More than 15 years after it was “replaced” by OneWorld (now know as EnterpriseOne) the World version of JD Edwards is finally fading away.  The customer base has fallen to under 1,000 organizations worldwide and the rate of replacement is accelerating.  The surprise is not that this is happening but that it took this long to occur. 

A hard core of rabid loyalists remains.  Emotionally they find the slow demise of a product they have bonded with disheartening.  Much of the loyalty is tied to the server environment they still refer to as AS/400.  It is equally hard for loyalists to accept that IBM long ago abandoned them as well.  All that is left of the once mighty AS/400 franchise is that its operating system is one of three options available with IBM Power servers.  Sadly, very little is being spent by IBM enhancing that operating system or its RPG development environment. 

Not surprisingly, a high percentage of those replacing World choose EnterpriseOne.  The next most common scenario is to standardize on an ERP platform used by other groups within a large enterprise.  SAP and Oracle eBusiness Suite are common alternatives when this happens. 

Occasionally, Oracle’s own applications sales force will convince a World customer to move to eBusiness Suite.  Some times this is because Oracle has chosen to have its ERP platforms specialize by industry and eBS is a better fit.  More often it is because Oracle’s application sales force is more familiar with eBS.  Before being pressured into choosing eBS it is appropriate to make sure that the case for EnterpriseOne has been fairly presented. 

Oracle no longer maintains a separate group in Denver overseeing the World community.  One organization looks after the needs of the entire JDE customer base.  John Schiff, the last executive responsible for World, still keeps an eye on the special needs of this community but it is only one of his responsibilities. 

There is no plot afoot within Oracle to drive customers off World.  Oracle will happily collect maintenance payments from World customers for many years to come.  Don’t, however, expect Oracle to spend more on product improvements than it collects in maintenance fees.  Future World enhancements will thus be constrained by whatever a slowly shrinking development team can accomplish.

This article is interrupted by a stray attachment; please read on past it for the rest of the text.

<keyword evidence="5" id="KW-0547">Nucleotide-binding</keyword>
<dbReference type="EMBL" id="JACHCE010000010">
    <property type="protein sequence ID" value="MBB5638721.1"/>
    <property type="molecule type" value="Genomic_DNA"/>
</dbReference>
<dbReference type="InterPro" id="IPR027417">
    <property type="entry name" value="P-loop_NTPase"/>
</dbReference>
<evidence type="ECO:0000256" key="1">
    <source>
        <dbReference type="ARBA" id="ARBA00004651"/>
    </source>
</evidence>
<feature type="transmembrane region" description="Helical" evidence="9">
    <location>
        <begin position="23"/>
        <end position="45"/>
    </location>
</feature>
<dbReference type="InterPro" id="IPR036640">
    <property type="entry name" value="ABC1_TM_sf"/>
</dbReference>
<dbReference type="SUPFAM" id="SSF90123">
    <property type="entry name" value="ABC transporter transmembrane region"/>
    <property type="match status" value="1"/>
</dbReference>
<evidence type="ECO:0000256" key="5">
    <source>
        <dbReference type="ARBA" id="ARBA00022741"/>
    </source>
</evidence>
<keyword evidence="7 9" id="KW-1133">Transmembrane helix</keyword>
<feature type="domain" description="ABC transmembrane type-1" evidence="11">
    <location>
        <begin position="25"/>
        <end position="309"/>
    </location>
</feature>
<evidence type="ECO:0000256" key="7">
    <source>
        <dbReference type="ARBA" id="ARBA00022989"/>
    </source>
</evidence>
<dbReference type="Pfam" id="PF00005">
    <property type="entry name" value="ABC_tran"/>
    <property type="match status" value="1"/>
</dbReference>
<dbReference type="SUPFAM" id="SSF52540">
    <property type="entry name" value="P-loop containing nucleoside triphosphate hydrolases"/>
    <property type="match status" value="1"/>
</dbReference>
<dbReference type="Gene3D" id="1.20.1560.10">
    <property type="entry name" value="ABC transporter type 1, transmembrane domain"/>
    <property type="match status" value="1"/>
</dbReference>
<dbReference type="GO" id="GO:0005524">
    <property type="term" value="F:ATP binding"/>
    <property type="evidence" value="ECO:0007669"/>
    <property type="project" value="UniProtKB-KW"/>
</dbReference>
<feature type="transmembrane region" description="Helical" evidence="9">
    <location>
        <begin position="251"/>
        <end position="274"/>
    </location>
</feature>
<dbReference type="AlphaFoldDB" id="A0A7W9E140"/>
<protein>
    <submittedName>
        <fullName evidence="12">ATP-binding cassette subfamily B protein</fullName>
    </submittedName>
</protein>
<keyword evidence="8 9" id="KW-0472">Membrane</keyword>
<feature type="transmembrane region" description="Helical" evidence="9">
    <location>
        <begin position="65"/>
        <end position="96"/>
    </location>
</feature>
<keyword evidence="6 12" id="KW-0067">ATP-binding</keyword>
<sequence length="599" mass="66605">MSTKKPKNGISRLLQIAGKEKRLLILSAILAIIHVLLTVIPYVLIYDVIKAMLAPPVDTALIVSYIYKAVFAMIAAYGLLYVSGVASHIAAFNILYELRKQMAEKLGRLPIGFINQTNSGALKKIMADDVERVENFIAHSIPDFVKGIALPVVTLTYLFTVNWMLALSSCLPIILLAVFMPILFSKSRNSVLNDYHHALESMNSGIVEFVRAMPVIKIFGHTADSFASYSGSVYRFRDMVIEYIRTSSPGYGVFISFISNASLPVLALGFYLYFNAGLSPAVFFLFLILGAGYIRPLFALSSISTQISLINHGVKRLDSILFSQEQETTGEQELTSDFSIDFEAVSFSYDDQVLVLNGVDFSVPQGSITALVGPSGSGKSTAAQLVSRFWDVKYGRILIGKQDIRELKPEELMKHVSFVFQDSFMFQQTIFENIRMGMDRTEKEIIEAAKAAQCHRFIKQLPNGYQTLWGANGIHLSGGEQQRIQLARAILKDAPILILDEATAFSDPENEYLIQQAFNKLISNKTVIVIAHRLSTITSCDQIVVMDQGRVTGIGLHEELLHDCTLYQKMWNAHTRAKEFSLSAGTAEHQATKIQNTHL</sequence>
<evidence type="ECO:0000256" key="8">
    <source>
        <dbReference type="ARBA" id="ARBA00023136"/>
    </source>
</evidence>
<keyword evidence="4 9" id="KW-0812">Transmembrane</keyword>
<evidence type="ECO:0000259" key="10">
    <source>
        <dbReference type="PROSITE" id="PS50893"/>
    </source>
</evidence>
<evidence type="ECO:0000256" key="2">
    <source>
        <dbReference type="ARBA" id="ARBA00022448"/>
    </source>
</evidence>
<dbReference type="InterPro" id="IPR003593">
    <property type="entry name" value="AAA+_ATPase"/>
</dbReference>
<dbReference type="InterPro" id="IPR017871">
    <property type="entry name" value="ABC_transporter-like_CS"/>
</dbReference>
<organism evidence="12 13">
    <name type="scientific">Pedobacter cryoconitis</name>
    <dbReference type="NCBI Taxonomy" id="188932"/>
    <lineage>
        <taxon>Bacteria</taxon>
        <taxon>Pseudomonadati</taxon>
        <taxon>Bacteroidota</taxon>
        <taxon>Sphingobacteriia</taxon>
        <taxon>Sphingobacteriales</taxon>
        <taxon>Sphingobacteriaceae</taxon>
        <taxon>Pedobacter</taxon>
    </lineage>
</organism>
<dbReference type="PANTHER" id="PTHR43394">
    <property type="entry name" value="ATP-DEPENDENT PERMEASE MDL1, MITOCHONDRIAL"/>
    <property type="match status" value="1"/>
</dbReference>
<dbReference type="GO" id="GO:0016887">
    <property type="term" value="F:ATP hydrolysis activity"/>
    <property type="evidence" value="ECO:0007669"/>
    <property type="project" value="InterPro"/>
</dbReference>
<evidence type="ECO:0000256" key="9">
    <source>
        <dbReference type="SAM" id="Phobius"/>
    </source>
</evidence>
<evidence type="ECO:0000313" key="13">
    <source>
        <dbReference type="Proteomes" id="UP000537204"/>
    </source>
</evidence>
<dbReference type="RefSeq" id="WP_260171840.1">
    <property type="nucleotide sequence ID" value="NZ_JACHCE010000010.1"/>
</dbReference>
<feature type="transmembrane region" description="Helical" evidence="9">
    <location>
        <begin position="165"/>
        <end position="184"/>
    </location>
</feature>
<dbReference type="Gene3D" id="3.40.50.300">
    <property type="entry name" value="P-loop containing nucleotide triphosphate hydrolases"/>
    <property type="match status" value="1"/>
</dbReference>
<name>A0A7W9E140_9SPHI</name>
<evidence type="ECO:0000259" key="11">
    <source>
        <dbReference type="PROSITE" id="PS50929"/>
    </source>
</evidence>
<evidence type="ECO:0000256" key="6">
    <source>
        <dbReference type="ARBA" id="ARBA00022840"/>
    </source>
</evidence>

There is no reason for those who are getting exactly what they need out of World to rush to replace it.  At the same time, World is technologically obsolete and will never catch up.  Realists will accept that at the point where major improvements are needed replacement will almost certainly be the right choice. 

Three or more years from now Oracle Fusion may become the preferred option for World replacement.  In the meantime, EnterpriseOne remains the obvious choice.  It is my company’s experience that moving from World to E1 can be less expensive and difficult than many customers imagine. 

The greatest impediment to replacing World is often custom enhancements.  Retiring them can be painful and expensive, but maintaining them and living without improvements that otherwise would be available is usually a worse choice.  The longer replacement is postponed the deeper the hole can get, especially if additional customizations are made as time passes.  Those stuck in this downward cycle need to find a way out. 

If you are struggling with a decision as to when or whether to replace World let us know.  We can point you to many resources that might make the decision easier than you imagine.